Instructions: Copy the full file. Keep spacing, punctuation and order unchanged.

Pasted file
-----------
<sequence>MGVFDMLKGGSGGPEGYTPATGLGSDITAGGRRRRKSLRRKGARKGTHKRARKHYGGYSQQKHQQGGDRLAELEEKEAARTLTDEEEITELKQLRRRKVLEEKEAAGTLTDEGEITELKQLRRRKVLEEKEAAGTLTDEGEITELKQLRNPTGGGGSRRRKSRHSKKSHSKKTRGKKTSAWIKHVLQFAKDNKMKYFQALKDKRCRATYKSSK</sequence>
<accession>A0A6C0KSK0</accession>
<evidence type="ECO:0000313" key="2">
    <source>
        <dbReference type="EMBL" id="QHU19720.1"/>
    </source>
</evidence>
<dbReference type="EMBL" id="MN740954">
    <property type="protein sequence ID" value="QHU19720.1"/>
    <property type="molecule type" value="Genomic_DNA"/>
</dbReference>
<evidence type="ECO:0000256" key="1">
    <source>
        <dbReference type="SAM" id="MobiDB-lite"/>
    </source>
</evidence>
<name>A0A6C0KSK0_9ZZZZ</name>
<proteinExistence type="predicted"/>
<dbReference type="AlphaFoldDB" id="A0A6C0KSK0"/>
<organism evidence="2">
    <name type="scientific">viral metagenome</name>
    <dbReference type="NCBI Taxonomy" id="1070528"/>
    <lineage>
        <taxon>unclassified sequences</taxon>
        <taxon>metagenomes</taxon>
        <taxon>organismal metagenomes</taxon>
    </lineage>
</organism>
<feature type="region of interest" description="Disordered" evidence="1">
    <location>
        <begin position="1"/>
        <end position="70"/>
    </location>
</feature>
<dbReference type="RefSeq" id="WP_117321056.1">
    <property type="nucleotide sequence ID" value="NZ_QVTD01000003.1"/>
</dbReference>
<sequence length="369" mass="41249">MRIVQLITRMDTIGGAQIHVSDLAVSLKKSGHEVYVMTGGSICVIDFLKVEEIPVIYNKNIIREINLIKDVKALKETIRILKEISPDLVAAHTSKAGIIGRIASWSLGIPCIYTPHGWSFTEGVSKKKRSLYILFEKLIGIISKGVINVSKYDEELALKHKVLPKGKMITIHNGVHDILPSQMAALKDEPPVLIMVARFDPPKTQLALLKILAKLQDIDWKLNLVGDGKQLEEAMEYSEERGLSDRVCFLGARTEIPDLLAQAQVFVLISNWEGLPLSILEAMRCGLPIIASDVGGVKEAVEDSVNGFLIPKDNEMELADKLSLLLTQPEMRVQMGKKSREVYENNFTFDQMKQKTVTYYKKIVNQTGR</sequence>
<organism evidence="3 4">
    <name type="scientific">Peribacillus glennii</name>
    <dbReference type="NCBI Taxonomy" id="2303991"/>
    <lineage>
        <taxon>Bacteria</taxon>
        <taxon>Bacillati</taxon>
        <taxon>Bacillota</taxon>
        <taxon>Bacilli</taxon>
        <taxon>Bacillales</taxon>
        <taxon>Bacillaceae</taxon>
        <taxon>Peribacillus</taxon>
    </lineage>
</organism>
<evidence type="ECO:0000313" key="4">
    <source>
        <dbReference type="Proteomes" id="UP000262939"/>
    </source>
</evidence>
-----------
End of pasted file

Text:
<sequence>MGVFDMLKGGSGGPEGYTPATGLGSDITAGGRRRRKSLRRKGARKGTHKRARKHYGGYSQQKHQQGGDRLAELEEKEAARTLTDEEEITELKQLRRRKVLEEKEAAGTLTDEGEITELKQLRRRKVLEEKEAAGTLTDEGEITELKQLRNPTGGGGSRRRKSRHSKKSHSKKTRGKKTSAWIKHVLQFAKDNKMKYFQALKDKRCRATYKSSK</sequence>
<accession>A0A6C0KSK0</accession>
<evidence type="ECO:0000313" key="2">
    <source>
        <dbReference type="EMBL" id="QHU19720.1"/>
    </source>
</evidence>
<dbReference type="EMBL" id="MN740954">
    <property type="protein sequence ID" value="QHU19720.1"/>
    <property type="molecule type" value="Genomic_DNA"/>
</dbReference>
<evidence type="ECO:0000256" key="1">
    <source>
        <dbReference type="SAM" id="MobiDB-lite"/>
    </source>
</evidence>
<name>A0A6C0KSK0_9ZZZZ</name>
<proteinExistence type="predicted"/>
<dbReference type="AlphaFoldDB" id="A0A6C0KSK0"/>
<organism evidence="2">
    <name type="scientific">viral metagenome</name>
    <dbReference type="NCBI Taxonomy" id="1070528"/>
    <lineage>
        <taxon>unclassified sequences</taxon>
        <taxon>metagenomes</taxon>
        <taxon>organismal metagenomes</taxon>
    </lineage>
</organism>
<feature type="region of interest" description="Disordered" evidence="1">
    <location>
        <begin position="1"/>
        <end position="70"/>
    </location>
</feature>
<dbReference type="RefSeq" id="WP_117321056.1">
    <property type="nucleotide sequence ID" value="NZ_QVTD01000003.1"/>
</dbReference>
<sequence length="369" mass="41249">MRIVQLITRMDTIGGAQIHVSDLAVSLKKSGHEVYVMTGGSICVIDFLKVEEIPVIYNKNIIREINLIKDVKALKETIRILKEISPDLVAAHTSKAGIIGRIASWSLGIPCIYTPHGWSFTEGVSKKKRSLYILFEKLIGIISKGVINVSKYDEELALKHKVLPKGKMITIHNGVHDILPSQMAALKDEPPVLIMVARFDPPKTQLALLKILAKLQDIDWKLNLVGDGKQLEEAMEYSEERGLSDRVCFLGARTEIPDLLAQAQVFVLISNWEGLPLSILEAMRCGLPIIASDVGGVKEAVEDSVNGFLIPKDNEMELADKLSLLLTQPEMRVQMGKKSREVYENNFTFDQMKQKTVTYYKKIVNQTGR</sequence>
<organism evidence="3 4">
    <name type="scientific">Peribacillus glennii</name>
    <dbReference type="NCBI Taxonomy" id="2303991"/>
    <lineage>
        <taxon>Bacteria</taxon>
        <taxon>Bacillati</taxon>
        <taxon>Bacillota</taxon>
        <taxon>Bacilli</taxon>
        <taxon>Bacillales</taxon>
        <taxon>Bacillaceae</taxon>
        <taxon>Peribacillus</taxon>
    </lineage>
</organism>
<evidence type="ECO:0000313" key="4">
    <source>
        <dbReference type="Proteomes" id="UP000262939"/>
    </source>
</evidence>